A bill has been introduced in the Georgia senate that resembles Florida’s “Don’t Say Gay” legislation.
Senate Bill 613, introduced Tuesday (March 8) by Sen. Carden Summers, would prohibit private and nonpublic schools from discussing sexual orientation or gender identity with any child in primary school. The bill applies to private schools that receive funding through the Georgia GOAL Scholarship program.
The bill was introduced after the Florida Senate passed HB 1557, which would prohibit classroom discussion about sexual orientation or gender identity in the state’s public primary schools. The bill was passed by the state House in February and now heads to Republican Gov. Ron DeSantis’ desk. DeSantis has previously expressed support for the bill, and it is expected for him to sign it into law.
SB 613 differs by singling out private schools that have “inappropriately discussed gender identity with children who have not yet reached the age of discretion.”
Sen. Kim Jackson, who made history as the first LGBTQ state senator in Georgia and remains the only LGBTQ lawmaker on the Senate, told Georgia Voice that, if passed, the bill would be harmful to LGBTQ youth.
“This bill is dangerous because it potentially seeks to erase LGBTQ and non-conforming children,” she said. “By saying you can’t talk about it, it renders people invisible. What’s particularly harmful is that it [affects] children that are already vulnerable.”
Jeff Graham, the executive director of Georgia Equality, told Axios that because about one-third of same-sex couples in Georgia are raising children and most Georgians have an LGBTQ family member, it would have a negative effect on kids that want to talk about their families in school.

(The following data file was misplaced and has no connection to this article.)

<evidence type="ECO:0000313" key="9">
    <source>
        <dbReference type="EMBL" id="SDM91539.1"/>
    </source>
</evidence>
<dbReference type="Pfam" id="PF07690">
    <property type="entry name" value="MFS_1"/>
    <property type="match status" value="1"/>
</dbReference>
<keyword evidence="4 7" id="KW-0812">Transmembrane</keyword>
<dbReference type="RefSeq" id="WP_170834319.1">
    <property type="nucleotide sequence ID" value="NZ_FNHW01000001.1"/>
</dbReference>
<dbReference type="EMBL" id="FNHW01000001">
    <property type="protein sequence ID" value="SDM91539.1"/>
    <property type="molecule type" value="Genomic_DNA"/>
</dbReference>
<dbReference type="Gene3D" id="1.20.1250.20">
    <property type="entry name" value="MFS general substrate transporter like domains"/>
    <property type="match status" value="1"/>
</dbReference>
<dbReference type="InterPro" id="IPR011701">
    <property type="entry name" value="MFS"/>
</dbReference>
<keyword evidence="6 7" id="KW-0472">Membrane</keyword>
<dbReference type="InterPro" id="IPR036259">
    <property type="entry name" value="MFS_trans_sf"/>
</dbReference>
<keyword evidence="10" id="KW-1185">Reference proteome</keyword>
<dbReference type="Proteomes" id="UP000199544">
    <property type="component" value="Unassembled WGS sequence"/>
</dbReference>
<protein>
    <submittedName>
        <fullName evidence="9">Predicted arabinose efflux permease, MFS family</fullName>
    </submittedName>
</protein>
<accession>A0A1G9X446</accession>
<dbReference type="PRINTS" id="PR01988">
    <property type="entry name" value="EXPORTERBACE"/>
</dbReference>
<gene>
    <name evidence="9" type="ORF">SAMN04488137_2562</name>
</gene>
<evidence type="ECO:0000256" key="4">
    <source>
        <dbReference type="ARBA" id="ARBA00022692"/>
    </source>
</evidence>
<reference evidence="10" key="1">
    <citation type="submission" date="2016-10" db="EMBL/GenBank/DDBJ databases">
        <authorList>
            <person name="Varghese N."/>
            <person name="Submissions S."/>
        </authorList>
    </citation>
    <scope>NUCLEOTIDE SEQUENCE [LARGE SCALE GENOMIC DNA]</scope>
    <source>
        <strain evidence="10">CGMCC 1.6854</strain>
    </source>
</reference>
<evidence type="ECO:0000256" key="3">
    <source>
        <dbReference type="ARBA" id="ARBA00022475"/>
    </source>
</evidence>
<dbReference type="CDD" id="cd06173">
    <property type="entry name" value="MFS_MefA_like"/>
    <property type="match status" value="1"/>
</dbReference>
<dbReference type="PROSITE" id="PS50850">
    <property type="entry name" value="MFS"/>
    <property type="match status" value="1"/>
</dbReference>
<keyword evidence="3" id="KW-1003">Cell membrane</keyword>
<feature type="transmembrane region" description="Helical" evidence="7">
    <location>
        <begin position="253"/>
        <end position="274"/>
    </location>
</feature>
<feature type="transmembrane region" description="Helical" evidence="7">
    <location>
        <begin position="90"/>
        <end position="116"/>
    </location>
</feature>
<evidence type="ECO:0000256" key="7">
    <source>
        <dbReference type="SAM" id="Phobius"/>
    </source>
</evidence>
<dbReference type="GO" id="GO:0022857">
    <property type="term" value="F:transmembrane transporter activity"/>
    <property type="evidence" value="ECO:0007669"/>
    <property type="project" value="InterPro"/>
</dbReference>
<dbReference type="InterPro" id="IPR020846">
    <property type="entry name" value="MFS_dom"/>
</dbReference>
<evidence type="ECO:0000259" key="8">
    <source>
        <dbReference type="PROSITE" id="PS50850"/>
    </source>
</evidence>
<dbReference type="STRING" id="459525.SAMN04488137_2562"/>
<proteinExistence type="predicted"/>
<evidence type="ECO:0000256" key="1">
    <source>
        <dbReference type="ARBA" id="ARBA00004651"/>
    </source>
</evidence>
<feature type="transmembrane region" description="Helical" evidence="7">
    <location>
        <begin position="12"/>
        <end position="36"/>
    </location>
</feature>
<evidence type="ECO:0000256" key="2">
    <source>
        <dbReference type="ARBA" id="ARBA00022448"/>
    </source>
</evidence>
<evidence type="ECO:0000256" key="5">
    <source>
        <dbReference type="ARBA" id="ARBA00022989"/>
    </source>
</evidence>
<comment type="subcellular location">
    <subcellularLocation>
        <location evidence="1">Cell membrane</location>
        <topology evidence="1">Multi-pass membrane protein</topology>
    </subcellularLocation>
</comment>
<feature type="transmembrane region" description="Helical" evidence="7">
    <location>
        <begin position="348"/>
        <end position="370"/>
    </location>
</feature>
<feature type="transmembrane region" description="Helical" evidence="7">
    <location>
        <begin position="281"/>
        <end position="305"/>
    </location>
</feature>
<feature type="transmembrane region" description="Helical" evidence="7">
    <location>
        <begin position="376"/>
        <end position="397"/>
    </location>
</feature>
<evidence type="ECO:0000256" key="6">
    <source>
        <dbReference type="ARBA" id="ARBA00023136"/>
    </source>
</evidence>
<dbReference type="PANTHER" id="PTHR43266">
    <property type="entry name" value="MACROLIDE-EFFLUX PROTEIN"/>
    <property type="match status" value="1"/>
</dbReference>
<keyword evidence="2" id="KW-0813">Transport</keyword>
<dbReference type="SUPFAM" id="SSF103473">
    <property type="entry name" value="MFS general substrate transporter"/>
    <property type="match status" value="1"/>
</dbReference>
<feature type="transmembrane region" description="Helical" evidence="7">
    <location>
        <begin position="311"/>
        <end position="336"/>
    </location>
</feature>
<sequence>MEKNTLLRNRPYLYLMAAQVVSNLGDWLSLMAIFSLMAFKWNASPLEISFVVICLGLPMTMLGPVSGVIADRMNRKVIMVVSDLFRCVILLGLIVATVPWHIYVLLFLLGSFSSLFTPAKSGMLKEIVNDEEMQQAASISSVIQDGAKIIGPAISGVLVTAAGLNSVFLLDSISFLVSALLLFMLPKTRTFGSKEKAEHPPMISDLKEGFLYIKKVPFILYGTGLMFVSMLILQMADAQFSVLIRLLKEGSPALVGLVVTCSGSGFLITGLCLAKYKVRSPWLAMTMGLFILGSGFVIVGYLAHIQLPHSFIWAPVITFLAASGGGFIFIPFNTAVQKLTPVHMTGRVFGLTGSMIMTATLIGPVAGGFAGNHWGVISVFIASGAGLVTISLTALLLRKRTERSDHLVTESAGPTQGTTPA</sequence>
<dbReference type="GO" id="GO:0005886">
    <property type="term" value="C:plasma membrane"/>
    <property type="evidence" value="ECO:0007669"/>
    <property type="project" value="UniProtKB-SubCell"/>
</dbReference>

“It’s a concerted effort to roll back the clock and try to eliminate LGBTQ folks from public life,” he said.
Discussions of LGBTQ issues aren’t the only thing the bill would prohibit. Jackson said it would also prohibit “talking about any type of divisive concept.” The bill’s language includes discussions of race and slavery, prohibiting applicable schools from teaching “that the advent of slavery in the territory that is now the United States constituted the true founding of the United States” among other racialized topics. The language also claims that private schools that base coursework in critical theory, or the belief that racism and other oppressive ideals are systemic, effectively “segregate[s] students, staff, and parents by ethnicity, color, race, and national origin.”
The bill has ten co-sponsors, including two state senators vying for a higher office: Bruce Thompson, who is running for labor commissioner, and Burt Jones, who would be president of the state Senate if elected lieutenant governor.
Jackson says that the nationwide influx of anti-LGBTQ bills like SB 613 and SB 435, a bill recently passed by the State Senate banning transgender students from participating on sports teams aligning with their gender identity, is an “easy” way for Republicans to garner support from their base.
“This is all about a political agenda that’s being pressed by the right to score points with their base,” she said, “and children, quite frankly, are easy targets.”
Because the bill was introduced only days before crossover day on March 15, the deadline for a bill to pass out of the chamber in which it was introduced and move forward, it is unlikely for it to move forward. However, according to the AJC, despite senior Republicans indicating it wouldn’t happen, SB 613’s provisions could be spliced onto other proposals with more traction.